Back in the day, I used to have a little website called Military Scholarship Finder. (Wait – does anyone even say “back in the day” anymore? Am I old?) I enjoyed posting the scholarships and grants that I found, but I hated the platform on which I set it up, and I stay pretty busy with KateHorrell.com, my coaching, and my family. I was talking about it the other day, and my smart friend said, “Why don’t you put the scholarships at KateHorrell.com?”
And so starts a new series here at KateHorrell.com – scholarships and grants!
Now, this listing is only military-related scholarships. There are a bjillion other non-military scholarships and grants, but I’m not going to list them all here because there are many resources to help you find them. One of the best scholarship websites is Chegg Scholarships, which seems better organized that some of the other other choices.
As with any other scholarship resource, verify eligibility, requirements and deadlines. We make every effort to ensure these listings are up-to-date, but we can’t guarantee it!
A few tips to make your life easier and your search more successful:
Ask your recommenders if they’d be willing to do a generic letter of recommendation and give you multiple copies, or let you make copies yourself. Because it becomes a pain to ask the same person for a letter of recommendation every day! You want at least two, but some scholarships will ask for a third, or a recommendation from someone specific (like a boss, or a volunteer leader.)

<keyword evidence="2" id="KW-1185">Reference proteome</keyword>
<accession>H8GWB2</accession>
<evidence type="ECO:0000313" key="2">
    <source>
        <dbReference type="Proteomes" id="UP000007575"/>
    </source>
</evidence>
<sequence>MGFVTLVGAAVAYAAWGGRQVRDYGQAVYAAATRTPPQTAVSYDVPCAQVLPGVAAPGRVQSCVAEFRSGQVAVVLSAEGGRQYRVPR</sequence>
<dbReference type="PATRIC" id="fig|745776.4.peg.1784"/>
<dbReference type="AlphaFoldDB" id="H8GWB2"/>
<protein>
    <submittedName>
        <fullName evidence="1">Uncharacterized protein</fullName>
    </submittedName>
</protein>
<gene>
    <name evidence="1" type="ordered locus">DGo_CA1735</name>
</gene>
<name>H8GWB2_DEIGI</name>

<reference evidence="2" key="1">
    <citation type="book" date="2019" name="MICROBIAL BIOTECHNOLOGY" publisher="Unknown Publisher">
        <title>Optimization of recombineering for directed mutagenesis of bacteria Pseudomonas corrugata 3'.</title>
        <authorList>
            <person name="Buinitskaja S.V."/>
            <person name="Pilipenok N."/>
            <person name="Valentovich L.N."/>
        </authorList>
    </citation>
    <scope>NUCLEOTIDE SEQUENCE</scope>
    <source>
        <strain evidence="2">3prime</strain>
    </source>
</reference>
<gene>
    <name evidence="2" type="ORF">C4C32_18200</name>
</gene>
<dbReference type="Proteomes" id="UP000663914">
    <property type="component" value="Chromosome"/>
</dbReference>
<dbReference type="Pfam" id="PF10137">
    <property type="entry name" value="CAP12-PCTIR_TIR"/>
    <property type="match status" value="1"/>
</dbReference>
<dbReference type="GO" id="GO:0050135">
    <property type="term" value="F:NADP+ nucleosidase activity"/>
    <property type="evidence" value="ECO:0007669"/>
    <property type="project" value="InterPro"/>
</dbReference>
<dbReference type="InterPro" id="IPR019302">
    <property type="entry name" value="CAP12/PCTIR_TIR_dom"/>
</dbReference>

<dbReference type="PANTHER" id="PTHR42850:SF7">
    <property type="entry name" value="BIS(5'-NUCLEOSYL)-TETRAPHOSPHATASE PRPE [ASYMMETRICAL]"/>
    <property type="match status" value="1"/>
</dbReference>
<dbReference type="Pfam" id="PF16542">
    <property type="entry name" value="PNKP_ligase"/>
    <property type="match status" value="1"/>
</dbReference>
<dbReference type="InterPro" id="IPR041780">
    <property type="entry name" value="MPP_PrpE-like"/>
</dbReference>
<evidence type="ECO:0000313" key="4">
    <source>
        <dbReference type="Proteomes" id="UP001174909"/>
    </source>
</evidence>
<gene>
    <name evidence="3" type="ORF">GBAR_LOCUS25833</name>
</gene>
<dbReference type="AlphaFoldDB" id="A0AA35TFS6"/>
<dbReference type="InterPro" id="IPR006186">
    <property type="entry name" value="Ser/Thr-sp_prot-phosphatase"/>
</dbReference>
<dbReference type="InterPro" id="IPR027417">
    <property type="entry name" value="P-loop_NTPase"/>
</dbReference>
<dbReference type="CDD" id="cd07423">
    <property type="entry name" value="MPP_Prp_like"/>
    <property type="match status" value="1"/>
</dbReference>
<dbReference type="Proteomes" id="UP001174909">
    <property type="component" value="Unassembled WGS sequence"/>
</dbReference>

Read through the requirements at least two weeks before the deadline. Yes, you might be able to do it more quickly, but most applications require help from people outside your family: a recommender, your guidance department or records office, or some other group. Plus, essays almost always improve with time.
Find local scholarship through your school. The counseling office or financial aid office probably has a list or a place that they post scholarships.
Research local community groups and businesses. Organizations like the Elks, Kiwanis, Chamber of Commerce, school parent-teacher organizations, and even some businesses will offer scholarships.
Build yourself some sort of system for organizing the scholarship applications. I use a spreadsheet and cover sheets for each packet. My friend has clipboard hanging from her dining room wall. (And I’m thinking about going to that plan.)
Important if you’re using the GI Bill: check to see whether the scholarship will cover expenses outside of tuition and fees. If it’s a tuition-only scholarship, you might want to leave it for someone else, because (depending on how your school applies payments) it just reduces the amount that the GI Bill pays. (This may also apply if you are receiving need-based aid from your school.)
Now look through the lists! Be sure to check back regularly, as I am always finding new scholarships to add.
If you know of a military scholarship, please shoot me an email at kate at katehorrell dot com, and I’ll add it to the list. Thanks! And let me know if you are awarded any of these scholarships – those emails make my day!